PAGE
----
Meanwhile back in the real world, even a cursory check would've showed that nowhere in that resolution even a word had been mentioned about any such thing: there was nothing about a "dangerous" Orthodox Christianity, no "war on Orthodox Christian propaganda", and neither even a hint of any "ban". All in all, the document didn't even speak of religious convictions, values or priorities. It only said that "the regime in Moscow attempts to present itself as the sole protector of traditional Christian values" – which is the truth, as we've mentioned here before.

Such examples (slightly adjusted to each country's specifics, of course) can be seen all around the EU these days: from the "innocent" blurring of the line between real fact, arbitrary interpretation, and outright lie about the "banned Orthodox Christianity" and those evil Westerners' plans to "take our dearest things away from us" (as if anyone in the West cares that much about our "things", whatever those might be), to instilling distrust, insecurity, fear and hostility among ourselves. Granted, our society has always been split between Russophiles and Russophobes (which is a civilizational divide between East and West really), so we only need a little spark to ignite the whole keg over and over again.

In turn, this propaganda is just one among an array of tools in Moscow's hybrid war against the West, now openly described by its key ideologists as "a strategy for influence, not brute force", whose pupose is not to destroy the enemy but to "disrupt the inner coherence of its governance systems".

Of course, EU's problems and those of its separate members are not entirely and solely caused by the Russian hybrid war – it's not central to them. They're structural and societal, i.e. much deeper than that. But still, in pursuit of its own interests, Russia is actively working to deepen them by using all sorts of means to stimulate the disintegration processes in the EU, wherever they may occur. Russia is trying to stimulate and catalyze the undermining of its fundamental values and principles, and is playing a long game in that respect. Patiently and methodically. And we're now seeing that Russia has become so bold in this, it's already spreading its arms across the ocean, and actively influencing American politics as well – a process that is only bound to continue and deepen from here on, now that their Manchurian Candidate has successfully been installed in office.

Putin has become so bold that by asserting its "right" to spread lies and disinformation, Russia is cynically citing exactly one of the most important European values (which is not respected in Russia itself), the freedom of expression, of the media, and of speech, as an argument in its favor. For instance, this EU resolution was commented with the argument that "the most criminal way to counter an opponent is by banning something, which is a violation of the democratic norms" (Putin's words); or "these methods are no different from the perceived threats that the report describes, and are thus in conflict with Europe's democratic values" (our Socialist guy Stanishev, who curiously pretends to know a thing or two about democracy). These guys are speaking of "information crimes" and "stark discrimination and censorship", while at the same time actively practicing them at home.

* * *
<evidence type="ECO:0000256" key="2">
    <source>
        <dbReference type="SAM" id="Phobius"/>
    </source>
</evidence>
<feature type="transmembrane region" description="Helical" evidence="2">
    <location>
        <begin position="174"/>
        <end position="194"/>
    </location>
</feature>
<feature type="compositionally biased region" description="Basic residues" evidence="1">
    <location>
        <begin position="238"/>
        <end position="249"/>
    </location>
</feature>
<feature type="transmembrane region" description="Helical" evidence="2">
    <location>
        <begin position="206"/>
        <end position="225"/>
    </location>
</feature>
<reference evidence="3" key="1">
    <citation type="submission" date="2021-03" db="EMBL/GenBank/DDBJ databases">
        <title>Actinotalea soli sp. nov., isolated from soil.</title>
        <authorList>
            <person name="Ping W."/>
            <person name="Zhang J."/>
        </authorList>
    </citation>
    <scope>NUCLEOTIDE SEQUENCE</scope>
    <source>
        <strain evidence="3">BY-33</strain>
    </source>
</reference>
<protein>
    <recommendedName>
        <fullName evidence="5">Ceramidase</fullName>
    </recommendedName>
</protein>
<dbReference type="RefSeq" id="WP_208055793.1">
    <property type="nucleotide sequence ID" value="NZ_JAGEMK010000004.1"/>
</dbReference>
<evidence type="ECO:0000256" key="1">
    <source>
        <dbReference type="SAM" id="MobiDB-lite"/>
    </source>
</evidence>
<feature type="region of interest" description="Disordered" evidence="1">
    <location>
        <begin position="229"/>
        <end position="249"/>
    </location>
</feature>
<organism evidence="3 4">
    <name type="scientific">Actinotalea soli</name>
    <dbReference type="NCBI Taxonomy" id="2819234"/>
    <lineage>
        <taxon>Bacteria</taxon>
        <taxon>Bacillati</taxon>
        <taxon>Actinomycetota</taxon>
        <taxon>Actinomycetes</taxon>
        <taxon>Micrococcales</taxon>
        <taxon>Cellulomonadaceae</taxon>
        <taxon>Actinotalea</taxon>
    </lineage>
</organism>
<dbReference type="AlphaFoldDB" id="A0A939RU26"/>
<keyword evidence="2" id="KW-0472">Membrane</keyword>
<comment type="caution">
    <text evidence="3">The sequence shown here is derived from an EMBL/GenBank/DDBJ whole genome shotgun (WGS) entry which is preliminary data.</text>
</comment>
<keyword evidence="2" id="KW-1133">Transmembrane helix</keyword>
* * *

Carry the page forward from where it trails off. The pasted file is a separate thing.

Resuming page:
In fact, the measures proposed by the report are the exact opposite to all that. These include making people more informed and raising the information literacy of the EU citizens, reinforcing media pluralism, freedom of the press, and encouraging high-quality journalism, with an emphasis on investigative journalism. The EU MPs recommend to foster an understanding of the distinction between propaganda and criticism, and they remind that it's counter-productive to try to counter someone else's propaganda with propaganda of your own.

So the response they're proposing to hostile propaganda is entirely consistent with the democratic values and principles. Still, two questions remain. First, would this response be productive and efficient enough, since it's clear we're not dealing with a normal, conventional "opponent", and neither with normal "media", or a constructive "alternative standpoint", but a powerful disruptive machine instead, whose main output is blatant and indiscriminate disinformation? And secondly, isn't that response coming a bit too late?

Source: Talk politics.